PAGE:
Airstream customers include Hollywood types such as Jimmy Fallon and Matthew McConaughey. But it’s not just a celebrity aura that has propelled Airstream RVs to a record-setting sales increase of 24 percent year over year and to a staggering gain of 218 percent over the last five years.
Other CEOs could learn from how Airstream chief Bob Wheeler and Bob Martin, CEO of parent Thor Industries, aren’t sitting on Airstream’s considerable laurels. They’re doubling down as the company booms, introducing innovations inside the classic aluminum-clad, silver-bullet Airstream shape; diversifying the company’s product line to attract more millennials; and vastly expanding capacity by building a plant expansion at its headquarters in Jackson Center, Ohio.
The new facility will support advanced research and development and enhanced quality as well as boosting output. Airstream already has been busting at the seams of the existing plant as the number of employees has grown to about 1,000 from fewer than 300 six years ago. Dealers are clamoring for more Airstreams to sell.
“The big driver for this is new capacity, because we are well behind market demand,” Wheeler told Chief Executive. “We also need the space to promote even higher product quality – the absolute coin of the realm here – and worker safety. We’re too packed in as it is – that leads to injuries and damage to products.
“With more layout flexibility in the new plant, we can have higher efficiency and design more to lean-manufacturing principles.”
A unique demand for the new facility is that it accommodates the process in which aluminum panels are hand-riveted onto the Airstream chassis at the count of about 3,000 per trailer. “We can improve a number of aspects of the production process without losing what’s core and magic about the product itself and [without] messing with the DNA of the brand itself.”
Airstream also is tapping with promise into the growing trend of American manufacturers showing off their legacies in new or improved facilities. The construction project includes a visitor’s center and museum to house a company collection of old models that dates back to 1931. Already, Airstream conducts weekday tours of the existing plant that attract dozens of people daily.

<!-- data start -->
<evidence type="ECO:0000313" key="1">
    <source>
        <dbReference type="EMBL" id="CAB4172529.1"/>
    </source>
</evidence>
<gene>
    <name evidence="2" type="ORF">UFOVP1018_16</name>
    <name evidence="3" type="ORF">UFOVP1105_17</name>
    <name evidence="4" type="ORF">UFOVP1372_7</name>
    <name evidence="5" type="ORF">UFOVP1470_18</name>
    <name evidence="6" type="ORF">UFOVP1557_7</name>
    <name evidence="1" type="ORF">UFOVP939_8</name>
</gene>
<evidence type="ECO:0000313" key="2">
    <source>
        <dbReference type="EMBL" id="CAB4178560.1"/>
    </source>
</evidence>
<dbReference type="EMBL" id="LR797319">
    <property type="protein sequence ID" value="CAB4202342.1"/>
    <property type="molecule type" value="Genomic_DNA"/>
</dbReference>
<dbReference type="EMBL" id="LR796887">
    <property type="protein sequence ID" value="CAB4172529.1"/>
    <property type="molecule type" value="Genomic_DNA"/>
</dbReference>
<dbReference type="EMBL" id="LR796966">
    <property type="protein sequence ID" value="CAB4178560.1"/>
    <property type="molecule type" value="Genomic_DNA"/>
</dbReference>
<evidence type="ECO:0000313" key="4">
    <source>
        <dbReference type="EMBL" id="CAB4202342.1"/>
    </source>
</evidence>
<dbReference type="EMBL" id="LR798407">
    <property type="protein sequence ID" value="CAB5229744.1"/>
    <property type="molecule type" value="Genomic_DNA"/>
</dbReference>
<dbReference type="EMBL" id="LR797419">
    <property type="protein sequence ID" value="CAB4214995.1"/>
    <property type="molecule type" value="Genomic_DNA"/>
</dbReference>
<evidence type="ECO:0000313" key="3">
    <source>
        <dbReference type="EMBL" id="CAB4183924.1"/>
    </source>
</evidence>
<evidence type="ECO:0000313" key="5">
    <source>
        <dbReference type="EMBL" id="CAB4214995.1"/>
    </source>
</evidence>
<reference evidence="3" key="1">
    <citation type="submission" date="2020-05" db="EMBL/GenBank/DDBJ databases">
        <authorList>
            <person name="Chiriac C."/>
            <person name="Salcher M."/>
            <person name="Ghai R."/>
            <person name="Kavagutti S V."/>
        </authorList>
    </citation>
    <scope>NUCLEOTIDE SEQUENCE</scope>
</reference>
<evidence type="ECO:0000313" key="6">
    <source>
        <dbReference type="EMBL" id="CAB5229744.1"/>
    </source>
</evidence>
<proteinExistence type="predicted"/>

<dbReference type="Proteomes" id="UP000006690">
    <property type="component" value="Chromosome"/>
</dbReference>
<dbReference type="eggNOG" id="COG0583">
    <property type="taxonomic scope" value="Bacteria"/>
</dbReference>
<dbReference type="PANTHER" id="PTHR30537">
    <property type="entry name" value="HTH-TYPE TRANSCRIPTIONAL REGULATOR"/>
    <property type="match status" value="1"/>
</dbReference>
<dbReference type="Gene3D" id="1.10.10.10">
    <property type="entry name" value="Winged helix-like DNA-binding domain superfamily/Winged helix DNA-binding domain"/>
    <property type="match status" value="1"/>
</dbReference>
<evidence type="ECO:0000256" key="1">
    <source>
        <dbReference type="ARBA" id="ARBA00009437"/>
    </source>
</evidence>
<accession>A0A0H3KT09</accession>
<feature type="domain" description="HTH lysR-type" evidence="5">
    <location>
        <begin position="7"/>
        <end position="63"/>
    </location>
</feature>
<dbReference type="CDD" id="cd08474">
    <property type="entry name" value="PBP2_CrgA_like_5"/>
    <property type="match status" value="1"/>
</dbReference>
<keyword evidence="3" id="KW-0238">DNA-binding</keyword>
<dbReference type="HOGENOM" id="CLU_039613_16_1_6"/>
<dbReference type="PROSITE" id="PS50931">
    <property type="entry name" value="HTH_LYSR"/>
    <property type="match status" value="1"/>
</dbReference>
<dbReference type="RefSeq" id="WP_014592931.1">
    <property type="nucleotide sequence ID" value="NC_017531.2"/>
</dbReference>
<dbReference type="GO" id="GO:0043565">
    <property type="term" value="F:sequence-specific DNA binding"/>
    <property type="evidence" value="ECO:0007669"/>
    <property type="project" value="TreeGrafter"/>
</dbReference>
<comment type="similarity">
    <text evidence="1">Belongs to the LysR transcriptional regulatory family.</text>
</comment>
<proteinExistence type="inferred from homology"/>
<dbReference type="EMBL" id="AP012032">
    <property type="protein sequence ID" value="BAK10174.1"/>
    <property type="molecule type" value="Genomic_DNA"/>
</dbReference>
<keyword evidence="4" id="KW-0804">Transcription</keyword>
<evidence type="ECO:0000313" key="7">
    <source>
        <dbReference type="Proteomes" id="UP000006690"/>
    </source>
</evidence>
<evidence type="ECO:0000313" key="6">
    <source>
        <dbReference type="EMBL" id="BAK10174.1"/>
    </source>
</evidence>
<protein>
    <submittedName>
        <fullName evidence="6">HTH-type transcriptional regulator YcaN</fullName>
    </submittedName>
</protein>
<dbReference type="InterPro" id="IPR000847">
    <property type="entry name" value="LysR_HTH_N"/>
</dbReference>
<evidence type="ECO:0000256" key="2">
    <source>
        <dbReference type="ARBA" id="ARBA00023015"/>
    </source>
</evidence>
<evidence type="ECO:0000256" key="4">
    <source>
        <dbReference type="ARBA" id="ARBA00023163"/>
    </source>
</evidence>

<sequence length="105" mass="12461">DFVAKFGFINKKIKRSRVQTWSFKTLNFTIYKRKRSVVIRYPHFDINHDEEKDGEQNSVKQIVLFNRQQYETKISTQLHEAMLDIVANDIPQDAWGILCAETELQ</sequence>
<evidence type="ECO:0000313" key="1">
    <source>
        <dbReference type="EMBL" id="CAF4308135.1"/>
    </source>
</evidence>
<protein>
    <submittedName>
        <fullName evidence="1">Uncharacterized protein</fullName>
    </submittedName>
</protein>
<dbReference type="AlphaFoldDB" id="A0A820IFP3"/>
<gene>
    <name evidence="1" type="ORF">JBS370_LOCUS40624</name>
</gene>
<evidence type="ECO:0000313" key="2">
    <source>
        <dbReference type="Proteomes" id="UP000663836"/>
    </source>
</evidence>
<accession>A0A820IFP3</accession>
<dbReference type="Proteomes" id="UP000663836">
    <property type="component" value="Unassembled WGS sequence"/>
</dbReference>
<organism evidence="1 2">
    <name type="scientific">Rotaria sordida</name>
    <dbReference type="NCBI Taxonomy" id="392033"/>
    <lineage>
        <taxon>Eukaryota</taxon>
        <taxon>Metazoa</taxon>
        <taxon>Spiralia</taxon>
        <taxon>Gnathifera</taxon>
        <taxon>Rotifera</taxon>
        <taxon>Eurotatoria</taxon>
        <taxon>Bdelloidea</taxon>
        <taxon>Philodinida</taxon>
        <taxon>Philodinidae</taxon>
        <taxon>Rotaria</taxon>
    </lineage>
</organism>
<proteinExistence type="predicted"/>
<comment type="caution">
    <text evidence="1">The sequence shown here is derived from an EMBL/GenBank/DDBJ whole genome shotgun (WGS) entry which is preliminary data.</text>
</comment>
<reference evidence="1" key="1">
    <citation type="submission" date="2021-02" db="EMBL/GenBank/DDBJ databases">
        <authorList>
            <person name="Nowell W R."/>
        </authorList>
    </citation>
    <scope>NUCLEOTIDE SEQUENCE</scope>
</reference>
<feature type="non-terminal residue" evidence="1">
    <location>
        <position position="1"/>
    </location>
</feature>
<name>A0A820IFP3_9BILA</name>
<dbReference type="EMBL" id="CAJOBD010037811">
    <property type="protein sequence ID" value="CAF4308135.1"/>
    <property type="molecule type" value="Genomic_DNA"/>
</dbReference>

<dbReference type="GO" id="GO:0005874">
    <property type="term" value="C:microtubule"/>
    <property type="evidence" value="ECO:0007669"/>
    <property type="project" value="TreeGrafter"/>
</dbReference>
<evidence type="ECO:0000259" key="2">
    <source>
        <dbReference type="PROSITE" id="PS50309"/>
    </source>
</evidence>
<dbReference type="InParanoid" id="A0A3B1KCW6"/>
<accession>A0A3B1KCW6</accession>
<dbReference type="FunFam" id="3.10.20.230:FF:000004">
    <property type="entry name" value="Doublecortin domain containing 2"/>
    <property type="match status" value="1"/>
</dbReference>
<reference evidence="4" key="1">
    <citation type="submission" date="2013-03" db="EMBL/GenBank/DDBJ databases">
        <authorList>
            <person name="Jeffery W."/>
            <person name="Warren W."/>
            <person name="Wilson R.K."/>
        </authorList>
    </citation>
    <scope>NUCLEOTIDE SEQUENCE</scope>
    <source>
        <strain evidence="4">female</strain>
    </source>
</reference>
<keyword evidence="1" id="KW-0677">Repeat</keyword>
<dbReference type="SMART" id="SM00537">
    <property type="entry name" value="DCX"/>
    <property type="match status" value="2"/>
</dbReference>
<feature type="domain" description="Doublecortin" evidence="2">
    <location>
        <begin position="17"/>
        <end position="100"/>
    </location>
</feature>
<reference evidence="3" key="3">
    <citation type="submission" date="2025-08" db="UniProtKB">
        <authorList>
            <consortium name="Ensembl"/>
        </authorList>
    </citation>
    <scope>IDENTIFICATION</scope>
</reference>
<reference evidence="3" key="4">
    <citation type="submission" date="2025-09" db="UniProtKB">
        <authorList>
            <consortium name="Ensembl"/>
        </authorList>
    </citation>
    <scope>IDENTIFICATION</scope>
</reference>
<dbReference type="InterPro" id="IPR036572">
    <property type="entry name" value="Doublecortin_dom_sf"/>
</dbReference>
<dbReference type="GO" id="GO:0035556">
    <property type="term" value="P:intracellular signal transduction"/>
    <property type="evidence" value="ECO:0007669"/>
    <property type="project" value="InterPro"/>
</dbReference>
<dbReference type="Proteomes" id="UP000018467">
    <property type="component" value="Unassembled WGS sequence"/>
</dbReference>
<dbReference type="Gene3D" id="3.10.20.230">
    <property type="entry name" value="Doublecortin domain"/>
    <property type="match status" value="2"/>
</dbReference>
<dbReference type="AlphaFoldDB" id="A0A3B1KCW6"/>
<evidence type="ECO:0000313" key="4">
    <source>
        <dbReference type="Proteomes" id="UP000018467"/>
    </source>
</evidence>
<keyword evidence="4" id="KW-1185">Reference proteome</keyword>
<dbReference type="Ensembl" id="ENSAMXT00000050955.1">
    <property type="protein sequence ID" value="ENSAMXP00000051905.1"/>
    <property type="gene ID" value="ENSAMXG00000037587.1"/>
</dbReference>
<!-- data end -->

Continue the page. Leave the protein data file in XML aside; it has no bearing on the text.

“We know as a brand that we appeal to people who love Americana brands and that are made in America, and we know with the right facility we can increase that draw,” Wheeler said.
Yet, Wheeler allowed, the expansion “wasn’t a decision we entered into lightly.” As an iconic and upscale brand leading a resurgence by Thor and the entire U.S. recreational-vehicle industry – which was flat on its back a decade ago – Airstream was “trying to read the economic tea leaves and consumer confidence.”
Wheeler remains wary of the potential impact of tariffs and trade tensions despite President Trump’s new agreement on the North American Free Trade Agreement. In that regard, Wheeler and Martin are poster CEOs for Trump’s made-in-America movement.
“We are made in America and we do everything we can to source domestically, so any impact [of tariffs] isn’t as dramatic as it might be,” Wheeler said. “But we’re watching for pricing changes … We know that ultimately tariffs across every category lead to higher prices, but we’re a premium enough product – and priced as such – that we don’t anticipate a marginal increase in pricing would impact customers’ decisions to buy.”
Meanwhile, he said, Airstream is “doing everything we can in the supply chain to mitigate” any impact of the trade wars, including competitive bidding for certain components and a search for new sources of supply where the company sees price pressures. For instance, Wheeler said, Airstream is “very restricted” in the sourcing for its crucial aluminum sheets “but steel and copper, we have lots of options on. So, like a lot of companies, we’re scrambling to see where we can maintain and improve quality without having to take a significant price hit.”